Home Movies: Preserving a Lens into the Past
This website is a tool to allow those interested in film and history to gain a greater understanding of different aspects of film archives and their use in order to move outside the bounds of traditional research (i.e. books, journals, manuscripts). It also helps the public to gain a better understanding of film preservation and history in a way that is accessible. The site utilizes resources on the subject of film education that already exist, as well as work done within the University of Georgia Library's Walter J. Brown Media Archives & Peabody Collection. Film as a cultural phenomenon is important to not only students, but to communities who often engage with visual media in their daily lives to understand their ancestors – how they dressed, where they went, and how they went about their daily lives. It is important for the public to understand how to navigate visual media as one avenue to engage with the past.
How people engage (or do not engage) with audio-visual materials from a historical perspective is related to how this lens into the past is presented and promoted. In many undergraduate film studies, the notion of using a film archive for historical research or film research is not a widely taught concept. This project’s intention is to dispel the myth that film is primarily used for reasons of nostalgia and entertainment, but rather that it is important for anyone to engage with films to figure out what movies say about people, places, and time periods. Film, especially home movies, does this better than any other historical format. Whereas the use of paper resources essentially forces historians to piece together what the past looked like, film puts a person back into the past with greater intimacy and nuance than most other genres. Subjects of home movies also do not always know, or are not comfortable with, being filmed so they are not as inclined to act for the camera.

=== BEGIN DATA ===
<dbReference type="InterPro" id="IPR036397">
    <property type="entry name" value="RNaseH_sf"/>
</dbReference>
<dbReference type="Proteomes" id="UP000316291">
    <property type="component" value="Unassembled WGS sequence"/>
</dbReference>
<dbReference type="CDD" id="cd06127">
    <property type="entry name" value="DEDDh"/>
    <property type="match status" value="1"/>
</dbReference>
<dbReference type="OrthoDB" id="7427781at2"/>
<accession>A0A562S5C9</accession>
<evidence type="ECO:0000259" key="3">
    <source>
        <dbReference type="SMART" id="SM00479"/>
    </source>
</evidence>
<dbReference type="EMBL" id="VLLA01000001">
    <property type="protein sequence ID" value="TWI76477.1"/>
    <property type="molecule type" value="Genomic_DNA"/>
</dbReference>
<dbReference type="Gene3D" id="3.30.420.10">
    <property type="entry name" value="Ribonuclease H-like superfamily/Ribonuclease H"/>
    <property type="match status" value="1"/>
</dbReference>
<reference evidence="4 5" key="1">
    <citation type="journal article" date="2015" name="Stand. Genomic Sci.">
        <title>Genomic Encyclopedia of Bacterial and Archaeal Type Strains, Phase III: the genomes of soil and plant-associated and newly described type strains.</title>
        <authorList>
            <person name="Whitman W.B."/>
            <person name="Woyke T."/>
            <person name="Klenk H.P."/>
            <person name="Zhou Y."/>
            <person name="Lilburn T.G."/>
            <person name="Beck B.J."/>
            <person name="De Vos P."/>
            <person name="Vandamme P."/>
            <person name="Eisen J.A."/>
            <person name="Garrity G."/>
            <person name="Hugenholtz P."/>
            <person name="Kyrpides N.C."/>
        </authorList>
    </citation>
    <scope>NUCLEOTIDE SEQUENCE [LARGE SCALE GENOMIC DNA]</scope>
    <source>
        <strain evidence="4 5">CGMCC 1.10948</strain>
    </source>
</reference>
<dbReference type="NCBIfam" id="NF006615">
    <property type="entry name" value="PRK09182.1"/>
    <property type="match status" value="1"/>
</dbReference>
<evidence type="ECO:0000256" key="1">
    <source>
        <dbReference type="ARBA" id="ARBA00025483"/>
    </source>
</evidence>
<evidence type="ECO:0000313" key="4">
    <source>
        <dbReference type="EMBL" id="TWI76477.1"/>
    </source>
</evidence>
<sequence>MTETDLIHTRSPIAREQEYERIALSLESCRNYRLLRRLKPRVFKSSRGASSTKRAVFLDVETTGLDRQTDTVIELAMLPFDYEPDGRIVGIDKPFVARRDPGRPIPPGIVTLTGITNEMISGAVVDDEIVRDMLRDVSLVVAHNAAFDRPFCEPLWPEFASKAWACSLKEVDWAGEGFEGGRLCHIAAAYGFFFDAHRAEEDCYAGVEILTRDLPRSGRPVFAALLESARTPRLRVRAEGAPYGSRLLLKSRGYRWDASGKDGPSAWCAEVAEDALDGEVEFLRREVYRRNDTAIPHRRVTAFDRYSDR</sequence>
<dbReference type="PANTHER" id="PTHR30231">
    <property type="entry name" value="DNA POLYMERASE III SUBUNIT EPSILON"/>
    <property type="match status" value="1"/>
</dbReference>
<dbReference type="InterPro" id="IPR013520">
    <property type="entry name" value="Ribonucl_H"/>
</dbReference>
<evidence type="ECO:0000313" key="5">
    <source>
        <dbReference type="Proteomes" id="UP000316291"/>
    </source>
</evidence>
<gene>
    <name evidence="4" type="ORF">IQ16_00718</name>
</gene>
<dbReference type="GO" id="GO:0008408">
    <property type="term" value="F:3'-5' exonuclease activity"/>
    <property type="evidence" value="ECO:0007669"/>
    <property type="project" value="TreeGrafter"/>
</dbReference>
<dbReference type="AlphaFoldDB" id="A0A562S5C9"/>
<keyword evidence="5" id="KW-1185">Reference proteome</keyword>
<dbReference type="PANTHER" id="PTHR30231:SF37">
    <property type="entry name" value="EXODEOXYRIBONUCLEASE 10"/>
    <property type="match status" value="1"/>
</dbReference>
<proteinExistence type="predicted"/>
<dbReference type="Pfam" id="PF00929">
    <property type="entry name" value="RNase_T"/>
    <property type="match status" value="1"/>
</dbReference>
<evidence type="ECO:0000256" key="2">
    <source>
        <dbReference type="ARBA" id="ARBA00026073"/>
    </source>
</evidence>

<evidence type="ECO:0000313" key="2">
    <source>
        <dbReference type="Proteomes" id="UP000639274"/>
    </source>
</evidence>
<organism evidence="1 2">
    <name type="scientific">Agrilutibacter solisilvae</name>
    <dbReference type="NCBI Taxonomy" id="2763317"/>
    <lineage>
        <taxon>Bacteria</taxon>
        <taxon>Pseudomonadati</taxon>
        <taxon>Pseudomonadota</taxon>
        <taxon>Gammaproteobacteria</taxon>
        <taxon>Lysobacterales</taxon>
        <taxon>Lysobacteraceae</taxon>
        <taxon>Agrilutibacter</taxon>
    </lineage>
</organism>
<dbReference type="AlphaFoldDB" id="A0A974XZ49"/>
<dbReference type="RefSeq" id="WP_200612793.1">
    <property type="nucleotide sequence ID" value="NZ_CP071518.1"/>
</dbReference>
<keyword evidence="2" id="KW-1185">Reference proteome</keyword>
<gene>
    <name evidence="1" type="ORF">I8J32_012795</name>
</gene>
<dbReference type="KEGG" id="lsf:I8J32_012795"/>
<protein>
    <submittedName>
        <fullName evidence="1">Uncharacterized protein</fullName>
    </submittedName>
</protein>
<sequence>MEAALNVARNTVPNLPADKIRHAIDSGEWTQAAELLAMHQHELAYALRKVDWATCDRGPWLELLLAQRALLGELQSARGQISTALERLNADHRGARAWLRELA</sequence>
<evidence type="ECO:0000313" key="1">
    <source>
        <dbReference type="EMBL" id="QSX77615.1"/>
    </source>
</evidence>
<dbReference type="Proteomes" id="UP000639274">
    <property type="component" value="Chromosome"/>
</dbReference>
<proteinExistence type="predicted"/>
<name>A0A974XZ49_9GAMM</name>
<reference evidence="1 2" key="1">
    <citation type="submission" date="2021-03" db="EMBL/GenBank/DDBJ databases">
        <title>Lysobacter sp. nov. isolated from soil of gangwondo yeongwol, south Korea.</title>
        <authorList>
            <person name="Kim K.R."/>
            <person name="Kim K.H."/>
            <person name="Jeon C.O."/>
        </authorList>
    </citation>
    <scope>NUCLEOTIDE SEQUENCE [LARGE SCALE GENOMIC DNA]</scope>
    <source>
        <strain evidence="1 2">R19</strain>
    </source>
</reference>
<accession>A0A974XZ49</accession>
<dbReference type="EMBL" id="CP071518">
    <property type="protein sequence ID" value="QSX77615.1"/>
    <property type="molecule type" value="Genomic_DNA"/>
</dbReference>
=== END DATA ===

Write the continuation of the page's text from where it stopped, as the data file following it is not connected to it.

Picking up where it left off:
A secondary purpose of this website is to act as an interface for a project done at The University of Georgia's Brown Media Archives. The archives took the collection and put it into the OHMS viewer, ensuring that it is now available online and searchable. More information on this project can be found here.